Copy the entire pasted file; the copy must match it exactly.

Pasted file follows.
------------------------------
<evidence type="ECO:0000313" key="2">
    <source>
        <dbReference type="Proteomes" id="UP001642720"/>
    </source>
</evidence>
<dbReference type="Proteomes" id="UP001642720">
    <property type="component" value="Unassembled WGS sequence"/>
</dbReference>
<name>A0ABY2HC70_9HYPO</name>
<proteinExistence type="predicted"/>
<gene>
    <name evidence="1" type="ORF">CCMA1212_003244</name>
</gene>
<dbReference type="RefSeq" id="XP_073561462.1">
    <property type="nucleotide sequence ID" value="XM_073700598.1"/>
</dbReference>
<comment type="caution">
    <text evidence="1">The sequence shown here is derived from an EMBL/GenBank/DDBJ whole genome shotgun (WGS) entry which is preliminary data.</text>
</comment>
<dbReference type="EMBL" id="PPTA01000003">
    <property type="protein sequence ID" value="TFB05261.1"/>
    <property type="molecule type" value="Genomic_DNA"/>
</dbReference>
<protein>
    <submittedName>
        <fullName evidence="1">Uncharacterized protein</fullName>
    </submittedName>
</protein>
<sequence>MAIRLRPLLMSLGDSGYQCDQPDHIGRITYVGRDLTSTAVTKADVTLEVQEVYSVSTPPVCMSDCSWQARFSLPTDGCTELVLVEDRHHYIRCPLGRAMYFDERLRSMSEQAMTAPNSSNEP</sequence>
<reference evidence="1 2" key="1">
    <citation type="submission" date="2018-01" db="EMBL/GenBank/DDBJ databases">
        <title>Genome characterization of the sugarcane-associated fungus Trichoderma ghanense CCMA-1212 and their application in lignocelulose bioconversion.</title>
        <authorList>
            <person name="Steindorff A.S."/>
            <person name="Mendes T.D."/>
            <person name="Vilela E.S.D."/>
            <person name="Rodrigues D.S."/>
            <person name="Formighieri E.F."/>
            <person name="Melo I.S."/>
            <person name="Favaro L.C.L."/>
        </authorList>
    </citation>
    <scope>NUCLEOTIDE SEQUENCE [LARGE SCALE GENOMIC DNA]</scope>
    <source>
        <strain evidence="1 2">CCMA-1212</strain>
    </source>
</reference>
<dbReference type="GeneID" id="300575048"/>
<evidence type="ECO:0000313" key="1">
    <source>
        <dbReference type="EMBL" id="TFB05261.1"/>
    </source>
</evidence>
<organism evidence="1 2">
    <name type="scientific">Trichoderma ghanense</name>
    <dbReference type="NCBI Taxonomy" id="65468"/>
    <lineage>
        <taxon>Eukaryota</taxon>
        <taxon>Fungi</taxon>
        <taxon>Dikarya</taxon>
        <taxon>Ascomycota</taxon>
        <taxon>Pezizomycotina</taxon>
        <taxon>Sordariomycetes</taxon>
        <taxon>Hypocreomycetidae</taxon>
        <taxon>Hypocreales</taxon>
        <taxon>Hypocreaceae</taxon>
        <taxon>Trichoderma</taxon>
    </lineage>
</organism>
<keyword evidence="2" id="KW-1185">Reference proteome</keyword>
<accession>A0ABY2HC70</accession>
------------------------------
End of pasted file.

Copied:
<evidence type="ECO:0000313" key="2">
    <source>
        <dbReference type="Proteomes" id="UP001642720"/>
    </source>
</evidence>
<dbReference type="Proteomes" id="UP001642720">
    <property type="component" value="Unassembled WGS sequence"/>
</dbReference>
<name>A0ABY2HC70_9HYPO</name>
<proteinExistence type="predicted"/>
<gene>
    <name evidence="1" type="ORF">CCMA1212_003244</name>
</gene>
<dbReference type="RefSeq" id="XP_073561462.1">
    <property type="nucleotide sequence ID" value="XM_073700598.1"/>
</dbReference>
<comment type="caution">
    <text evidence="1">The sequence shown here is derived from an EMBL/GenBank/DDBJ whole genome shotgun (WGS) entry which is preliminary data.</text>
</comment>
<dbReference type="EMBL" id="PPTA01000003">
    <property type="protein sequence ID" value="TFB05261.1"/>
    <property type="molecule type" value="Genomic_DNA"/>
</dbReference>
<protein>
    <submittedName>
        <fullName evidence="1">Uncharacterized protein</fullName>
    </submittedName>
</protein>
<sequence>MAIRLRPLLMSLGDSGYQCDQPDHIGRITYVGRDLTSTAVTKADVTLEVQEVYSVSTPPVCMSDCSWQARFSLPTDGCTELVLVEDRHHYIRCPLGRAMYFDERLRSMSEQAMTAPNSSNEP</sequence>
<reference evidence="1 2" key="1">
    <citation type="submission" date="2018-01" db="EMBL/GenBank/DDBJ databases">
        <title>Genome characterization of the sugarcane-associated fungus Trichoderma ghanense CCMA-1212 and their application in lignocelulose bioconversion.</title>
        <authorList>
            <person name="Steindorff A.S."/>
            <person name="Mendes T.D."/>
            <person name="Vilela E.S.D."/>
            <person name="Rodrigues D.S."/>
            <person name="Formighieri E.F."/>
            <person name="Melo I.S."/>
            <person name="Favaro L.C.L."/>
        </authorList>
    </citation>
    <scope>NUCLEOTIDE SEQUENCE [LARGE SCALE GENOMIC DNA]</scope>
    <source>
        <strain evidence="1 2">CCMA-1212</strain>
    </source>
</reference>
<dbReference type="GeneID" id="300575048"/>
<evidence type="ECO:0000313" key="1">
    <source>
        <dbReference type="EMBL" id="TFB05261.1"/>
    </source>
</evidence>
<organism evidence="1 2">
    <name type="scientific">Trichoderma ghanense</name>
    <dbReference type="NCBI Taxonomy" id="65468"/>
    <lineage>
        <taxon>Eukaryota</taxon>
        <taxon>Fungi</taxon>
        <taxon>Dikarya</taxon>
        <taxon>Ascomycota</taxon>
        <taxon>Pezizomycotina</taxon>
        <taxon>Sordariomycetes</taxon>
        <taxon>Hypocreomycetidae</taxon>
        <taxon>Hypocreales</taxon>
        <taxon>Hypocreaceae</taxon>
        <taxon>Trichoderma</taxon>
    </lineage>
</organism>
<keyword evidence="2" id="KW-1185">Reference proteome</keyword>
<accession>A0ABY2HC70</accession>